Justin Fox, author of The Myth of the Rational Market, talks about the ideas in his book with EconTalk host Russ Roberts. Fox traces the history of the application of math and economics to finance, particularly to the question of how markets and prices process information, the so-called efficient markets hypothesis in its various forms. The conversation includes discussions of systemic risk, the current financial crisis and the lessons for policy reform.

Jul 13 2009

58mins

Play

Rank #5: Klein on The Theory of Moral Sentiments, Episode 5--A Discussion of Parts III (cont.), IV, and V

Podcast cover
Read more
This is the fifth podcast in the EconTalk Book Club discussion of The Theory of Moral Sentiments by Adam Smith. In this episode, Dan Klein of George Mason University and EconTalk host Russ Roberts finish discussing Part III, and discuss Parts IV and V of the book.

May 13 2009

1hr 30mins

Play

Rank #6: Epstein on the Rule of Law

Podcast cover
Read more
Richard Epstein of the University of Chicago and Stanford University's Hoover Institution talks with EconTalk host Russ Roberts about the rule of law. Epstein lays out a minimalist definition and a more expansive definition when considering the protection that individuals might have when facing the power of the state or the sovereign. Applications include "takings" and the current government interventions in the auto industry and the financial sector.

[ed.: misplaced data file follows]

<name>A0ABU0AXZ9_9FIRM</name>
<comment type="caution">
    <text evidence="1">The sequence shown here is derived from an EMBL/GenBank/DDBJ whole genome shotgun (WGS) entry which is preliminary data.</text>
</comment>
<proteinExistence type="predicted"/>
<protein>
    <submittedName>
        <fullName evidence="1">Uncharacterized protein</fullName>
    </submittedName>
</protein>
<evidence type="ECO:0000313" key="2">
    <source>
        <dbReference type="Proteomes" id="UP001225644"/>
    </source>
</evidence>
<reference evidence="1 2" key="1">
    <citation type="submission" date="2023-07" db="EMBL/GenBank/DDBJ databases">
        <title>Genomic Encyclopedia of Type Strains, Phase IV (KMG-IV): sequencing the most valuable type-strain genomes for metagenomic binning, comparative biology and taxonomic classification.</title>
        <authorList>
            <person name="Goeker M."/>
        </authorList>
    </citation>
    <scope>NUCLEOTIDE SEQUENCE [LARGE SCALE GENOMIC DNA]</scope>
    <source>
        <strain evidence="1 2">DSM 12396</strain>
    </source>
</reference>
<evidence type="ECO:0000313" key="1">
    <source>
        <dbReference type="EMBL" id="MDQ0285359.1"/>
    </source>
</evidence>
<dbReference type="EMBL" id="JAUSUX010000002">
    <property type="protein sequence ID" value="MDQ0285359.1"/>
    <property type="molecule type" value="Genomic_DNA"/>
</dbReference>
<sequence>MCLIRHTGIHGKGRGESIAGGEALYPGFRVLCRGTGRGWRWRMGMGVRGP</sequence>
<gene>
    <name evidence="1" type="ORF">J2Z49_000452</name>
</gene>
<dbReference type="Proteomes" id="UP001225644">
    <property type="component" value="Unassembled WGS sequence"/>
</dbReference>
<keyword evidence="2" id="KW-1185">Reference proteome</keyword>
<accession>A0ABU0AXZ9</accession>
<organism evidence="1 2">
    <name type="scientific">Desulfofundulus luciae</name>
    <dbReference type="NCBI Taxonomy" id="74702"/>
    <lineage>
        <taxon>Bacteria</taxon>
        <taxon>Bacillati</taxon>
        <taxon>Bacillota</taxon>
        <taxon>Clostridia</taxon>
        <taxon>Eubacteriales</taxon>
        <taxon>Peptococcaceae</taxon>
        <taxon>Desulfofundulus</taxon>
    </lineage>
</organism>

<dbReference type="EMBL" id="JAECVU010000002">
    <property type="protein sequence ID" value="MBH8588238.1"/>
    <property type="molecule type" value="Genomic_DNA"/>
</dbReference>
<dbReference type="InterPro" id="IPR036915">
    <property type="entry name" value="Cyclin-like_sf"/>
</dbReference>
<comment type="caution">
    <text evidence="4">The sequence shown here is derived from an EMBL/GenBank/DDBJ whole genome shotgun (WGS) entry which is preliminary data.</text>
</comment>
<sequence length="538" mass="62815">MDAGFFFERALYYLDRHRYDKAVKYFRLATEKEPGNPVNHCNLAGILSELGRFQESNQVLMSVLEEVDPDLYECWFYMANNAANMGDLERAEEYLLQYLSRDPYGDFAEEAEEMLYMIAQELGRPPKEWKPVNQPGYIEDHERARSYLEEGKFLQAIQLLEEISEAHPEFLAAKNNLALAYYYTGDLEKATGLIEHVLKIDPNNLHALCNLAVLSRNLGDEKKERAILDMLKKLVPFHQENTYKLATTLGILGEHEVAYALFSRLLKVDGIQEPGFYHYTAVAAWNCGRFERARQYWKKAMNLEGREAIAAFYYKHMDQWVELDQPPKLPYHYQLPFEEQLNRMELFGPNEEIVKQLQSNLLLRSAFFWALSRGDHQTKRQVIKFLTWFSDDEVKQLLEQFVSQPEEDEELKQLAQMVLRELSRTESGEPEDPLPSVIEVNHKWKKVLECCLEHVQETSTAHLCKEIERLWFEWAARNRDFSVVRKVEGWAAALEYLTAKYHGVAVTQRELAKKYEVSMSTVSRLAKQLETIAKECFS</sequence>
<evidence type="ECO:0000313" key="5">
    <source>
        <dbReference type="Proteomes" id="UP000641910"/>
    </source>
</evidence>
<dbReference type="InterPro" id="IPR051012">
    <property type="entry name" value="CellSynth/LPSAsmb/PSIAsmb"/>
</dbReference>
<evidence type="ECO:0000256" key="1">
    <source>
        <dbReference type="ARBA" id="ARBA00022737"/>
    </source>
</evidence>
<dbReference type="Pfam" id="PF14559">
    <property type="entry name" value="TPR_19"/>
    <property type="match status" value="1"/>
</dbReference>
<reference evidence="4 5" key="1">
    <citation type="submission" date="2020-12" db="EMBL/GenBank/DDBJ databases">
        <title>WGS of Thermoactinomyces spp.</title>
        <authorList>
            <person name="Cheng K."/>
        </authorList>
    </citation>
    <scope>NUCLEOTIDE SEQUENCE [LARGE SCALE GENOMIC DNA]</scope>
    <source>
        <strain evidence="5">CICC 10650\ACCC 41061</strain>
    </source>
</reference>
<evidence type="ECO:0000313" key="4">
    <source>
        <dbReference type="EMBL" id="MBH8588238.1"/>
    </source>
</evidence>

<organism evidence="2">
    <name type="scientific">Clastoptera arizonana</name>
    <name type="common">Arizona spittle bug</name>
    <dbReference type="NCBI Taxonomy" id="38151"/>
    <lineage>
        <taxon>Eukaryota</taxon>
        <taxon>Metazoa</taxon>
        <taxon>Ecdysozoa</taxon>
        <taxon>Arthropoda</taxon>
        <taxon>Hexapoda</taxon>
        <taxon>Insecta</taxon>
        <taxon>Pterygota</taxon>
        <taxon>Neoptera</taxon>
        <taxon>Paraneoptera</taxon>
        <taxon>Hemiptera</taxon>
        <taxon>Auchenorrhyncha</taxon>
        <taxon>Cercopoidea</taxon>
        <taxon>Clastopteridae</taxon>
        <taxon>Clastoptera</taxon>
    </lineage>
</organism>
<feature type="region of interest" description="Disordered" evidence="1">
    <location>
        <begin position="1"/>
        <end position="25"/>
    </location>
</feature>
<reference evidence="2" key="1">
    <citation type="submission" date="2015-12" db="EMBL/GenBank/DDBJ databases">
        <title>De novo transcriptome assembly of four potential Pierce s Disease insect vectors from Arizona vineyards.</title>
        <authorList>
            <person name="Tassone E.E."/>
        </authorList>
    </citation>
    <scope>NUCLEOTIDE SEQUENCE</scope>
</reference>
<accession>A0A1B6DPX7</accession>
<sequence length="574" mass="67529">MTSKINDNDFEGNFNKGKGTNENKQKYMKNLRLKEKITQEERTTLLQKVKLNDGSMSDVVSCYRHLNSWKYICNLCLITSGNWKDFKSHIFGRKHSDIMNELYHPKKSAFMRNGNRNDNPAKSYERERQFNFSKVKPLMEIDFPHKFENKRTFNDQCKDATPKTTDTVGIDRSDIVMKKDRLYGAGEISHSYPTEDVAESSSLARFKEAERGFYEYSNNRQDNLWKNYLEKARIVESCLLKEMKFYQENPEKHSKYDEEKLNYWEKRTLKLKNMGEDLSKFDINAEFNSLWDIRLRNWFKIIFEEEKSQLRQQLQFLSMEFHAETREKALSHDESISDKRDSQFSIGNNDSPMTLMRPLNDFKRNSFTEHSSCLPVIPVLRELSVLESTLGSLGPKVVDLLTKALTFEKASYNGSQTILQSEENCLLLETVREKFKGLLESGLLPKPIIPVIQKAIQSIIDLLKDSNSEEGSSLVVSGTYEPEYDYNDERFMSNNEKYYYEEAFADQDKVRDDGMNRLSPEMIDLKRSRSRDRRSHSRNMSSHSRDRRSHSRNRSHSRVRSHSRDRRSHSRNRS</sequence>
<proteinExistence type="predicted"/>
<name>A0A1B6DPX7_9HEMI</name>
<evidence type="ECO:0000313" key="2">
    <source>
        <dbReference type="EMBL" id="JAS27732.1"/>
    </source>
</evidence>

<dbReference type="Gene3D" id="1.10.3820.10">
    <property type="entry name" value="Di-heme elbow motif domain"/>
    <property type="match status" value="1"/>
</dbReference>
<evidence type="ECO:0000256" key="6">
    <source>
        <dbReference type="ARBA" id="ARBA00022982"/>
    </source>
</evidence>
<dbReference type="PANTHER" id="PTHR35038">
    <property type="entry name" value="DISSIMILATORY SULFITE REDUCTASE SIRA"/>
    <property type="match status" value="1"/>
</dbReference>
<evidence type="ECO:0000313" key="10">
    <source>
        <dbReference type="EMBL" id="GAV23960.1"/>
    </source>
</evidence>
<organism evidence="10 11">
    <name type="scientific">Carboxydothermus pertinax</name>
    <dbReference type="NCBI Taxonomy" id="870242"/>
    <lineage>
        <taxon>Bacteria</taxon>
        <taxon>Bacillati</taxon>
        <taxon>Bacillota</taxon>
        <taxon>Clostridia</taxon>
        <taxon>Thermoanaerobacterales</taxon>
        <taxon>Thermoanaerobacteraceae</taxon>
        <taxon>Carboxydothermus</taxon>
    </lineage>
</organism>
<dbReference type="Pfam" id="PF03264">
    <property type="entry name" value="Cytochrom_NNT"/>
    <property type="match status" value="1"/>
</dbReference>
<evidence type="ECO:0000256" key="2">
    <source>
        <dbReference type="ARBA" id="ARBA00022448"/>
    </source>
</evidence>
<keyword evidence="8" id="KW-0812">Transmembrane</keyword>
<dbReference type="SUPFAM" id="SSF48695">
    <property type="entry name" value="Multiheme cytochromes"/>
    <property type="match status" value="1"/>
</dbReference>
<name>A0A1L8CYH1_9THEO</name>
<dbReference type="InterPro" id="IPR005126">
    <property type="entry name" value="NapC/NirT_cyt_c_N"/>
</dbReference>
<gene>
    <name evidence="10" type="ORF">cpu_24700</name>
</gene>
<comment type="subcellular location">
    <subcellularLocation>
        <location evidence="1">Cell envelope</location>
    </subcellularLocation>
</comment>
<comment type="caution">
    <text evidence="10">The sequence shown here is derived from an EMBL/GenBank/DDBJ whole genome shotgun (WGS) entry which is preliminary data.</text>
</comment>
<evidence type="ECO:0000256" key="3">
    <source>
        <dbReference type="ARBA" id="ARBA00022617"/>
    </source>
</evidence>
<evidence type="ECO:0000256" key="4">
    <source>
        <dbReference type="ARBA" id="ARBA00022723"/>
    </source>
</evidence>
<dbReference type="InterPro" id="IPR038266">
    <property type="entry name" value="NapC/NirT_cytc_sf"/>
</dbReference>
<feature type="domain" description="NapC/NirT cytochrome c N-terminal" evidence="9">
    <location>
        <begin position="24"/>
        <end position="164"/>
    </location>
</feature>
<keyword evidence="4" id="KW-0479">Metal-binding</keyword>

Jun 01 2009

1hr 6mins

Play

Rank #7: Wolfe on Liberalism

Podcast cover
Read more
Alan Wolfe, Professor of Political Science at Boston College and author of The Future of Liberalism, talks with EconTalk host Russ Roberts about liberalism. Wolfe argues that the essence of liberalism is giving as many people as possible control over their own lives. Wolfe traces the evolution of liberalism through Western civilization. He rejects the distinction between modern liberalism and classical liberalism seeing Adam Smith as a liberal but not F. A. Hayek. The conversation closes with a discussion of the role of competition in encouraging religiosity in the United States.

May 11 2009

53mins

Play

Rank #8: Graham on Start-ups, Innovation, and Creativity

Podcast cover
Read more
Paul Graham, essayist, programmer and partner in the y-combinator talks with EconTalk host Russ Roberts about start-ups, innovation, and creativity. Graham draws on his experience as entrepreneur and investor to discuss the current state of the start-up world and how that world has changed due to improved technology that makes it easier to start a software company. Graham talks about his unusual venture firm, the y-combinator, and how he and his partners work with start-ups to get them ready for more advanced funding. Along the way, Graham discusses why hackers are like painters and how to survive high school.

Aug 03 2009

1hr 2mins